The ordinary charismatic gifts, the invisible gifts that help us fulfill our state in life, are widely given. The extraordinary are given when and to whom the Spirit wills, as St. Paul tells us in 1 Cor 12.11. They are not routine today, though they were in the first generation Church, as we see from 1 Cor 12-14.
Some have claimed that these extraordinary graces are ordinary and were ordinary for the first centuries. But the Patristic texts cited for this view are few. Fairly clear are those of Tertullian (an early pentecostalist who eventually left the Church), St. Hilary, and St. Cyril of Jerusalem. Already by the fourth century, however, St. Augustine had to argue that the accounts of miracles in the early Church were not mere fables. In the East, St. John Chrysostom also noted that the age of the charismatic gifts as a regular occurence had long since ended. It is clear from the history of the early Church that as soon as Christians could point to the rapid spread of the Faith and the witness of martyrs in order to make converts, God began to give the charismatic gifts less frequentlythey were always by their nature extraordinary, and long before the time of Augustine and Chrysostom, they were no longer necessary on a large scale.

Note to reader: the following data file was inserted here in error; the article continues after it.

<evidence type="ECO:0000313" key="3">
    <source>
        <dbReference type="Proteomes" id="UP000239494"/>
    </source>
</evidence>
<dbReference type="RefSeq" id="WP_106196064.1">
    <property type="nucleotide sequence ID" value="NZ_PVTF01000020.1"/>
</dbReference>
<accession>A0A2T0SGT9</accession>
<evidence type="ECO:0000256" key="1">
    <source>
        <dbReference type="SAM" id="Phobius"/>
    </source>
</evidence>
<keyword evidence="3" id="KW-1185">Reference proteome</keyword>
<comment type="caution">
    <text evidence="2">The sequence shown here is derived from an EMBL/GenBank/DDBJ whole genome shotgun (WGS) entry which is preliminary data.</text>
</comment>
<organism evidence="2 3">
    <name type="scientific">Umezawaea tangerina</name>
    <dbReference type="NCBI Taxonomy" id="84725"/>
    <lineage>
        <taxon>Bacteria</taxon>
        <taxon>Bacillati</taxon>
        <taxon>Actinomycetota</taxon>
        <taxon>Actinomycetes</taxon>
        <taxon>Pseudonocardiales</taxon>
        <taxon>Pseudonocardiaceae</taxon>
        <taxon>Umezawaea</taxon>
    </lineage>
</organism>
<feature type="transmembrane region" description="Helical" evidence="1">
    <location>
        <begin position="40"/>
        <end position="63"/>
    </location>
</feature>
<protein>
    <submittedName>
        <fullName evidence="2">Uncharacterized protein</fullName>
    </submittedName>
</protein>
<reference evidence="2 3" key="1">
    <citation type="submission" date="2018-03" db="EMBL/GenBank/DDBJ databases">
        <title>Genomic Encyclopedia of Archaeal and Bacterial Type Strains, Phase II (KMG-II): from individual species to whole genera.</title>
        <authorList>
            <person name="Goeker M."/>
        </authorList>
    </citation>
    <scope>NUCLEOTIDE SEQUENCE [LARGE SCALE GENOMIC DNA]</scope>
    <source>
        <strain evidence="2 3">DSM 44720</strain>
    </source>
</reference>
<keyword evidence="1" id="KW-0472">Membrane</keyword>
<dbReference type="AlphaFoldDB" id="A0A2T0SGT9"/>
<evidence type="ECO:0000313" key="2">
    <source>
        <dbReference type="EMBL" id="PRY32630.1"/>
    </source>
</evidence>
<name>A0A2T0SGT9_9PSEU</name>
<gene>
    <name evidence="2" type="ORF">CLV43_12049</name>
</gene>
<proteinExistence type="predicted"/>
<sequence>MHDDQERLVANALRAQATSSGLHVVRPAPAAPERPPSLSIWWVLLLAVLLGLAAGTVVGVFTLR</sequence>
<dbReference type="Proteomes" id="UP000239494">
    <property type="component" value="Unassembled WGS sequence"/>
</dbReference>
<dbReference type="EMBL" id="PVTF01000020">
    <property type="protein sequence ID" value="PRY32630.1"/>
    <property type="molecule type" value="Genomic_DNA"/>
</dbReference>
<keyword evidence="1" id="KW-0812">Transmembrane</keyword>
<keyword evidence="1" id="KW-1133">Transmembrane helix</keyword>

Thus, it is not true that extraordinary charismatic gifts are simply actualizations--putting to work--of the gifts of the Holy Spirit that all Catholics have. Rember, the special charismatic things belong to one category, the seven Gifts to another . One cannot suppose graces from one side of this divide will actualize those from the other side.
Still further, the possession of extraordinary charismatic favors does not even prove those who have them are in the state of grace. We think of the frightening words of Our Lord Himself in Mt 7. 22-23: "Many will say to me on that day: Lord, Lord, have we not prophesied in your name, and in your name cast out devils, and have done many marvels in your name? And then I will admit to them: I never knew you: depart from me you workers of iniquity."
Vatican II, Lumen gentium 12 said of the extraordinary gifts: ". . . they are not to be rashly sought, nor should one presumptuously expect of them the fruits of the apostolic works; but the judgment as to whether or not they are genuine, and as to their ordered use pertains to those who are in charge in the Church . . . ." When these gifts are used with careful discernment of spirits and obedience, they are "fitting and useful for the needs of the Church" (Ibid.)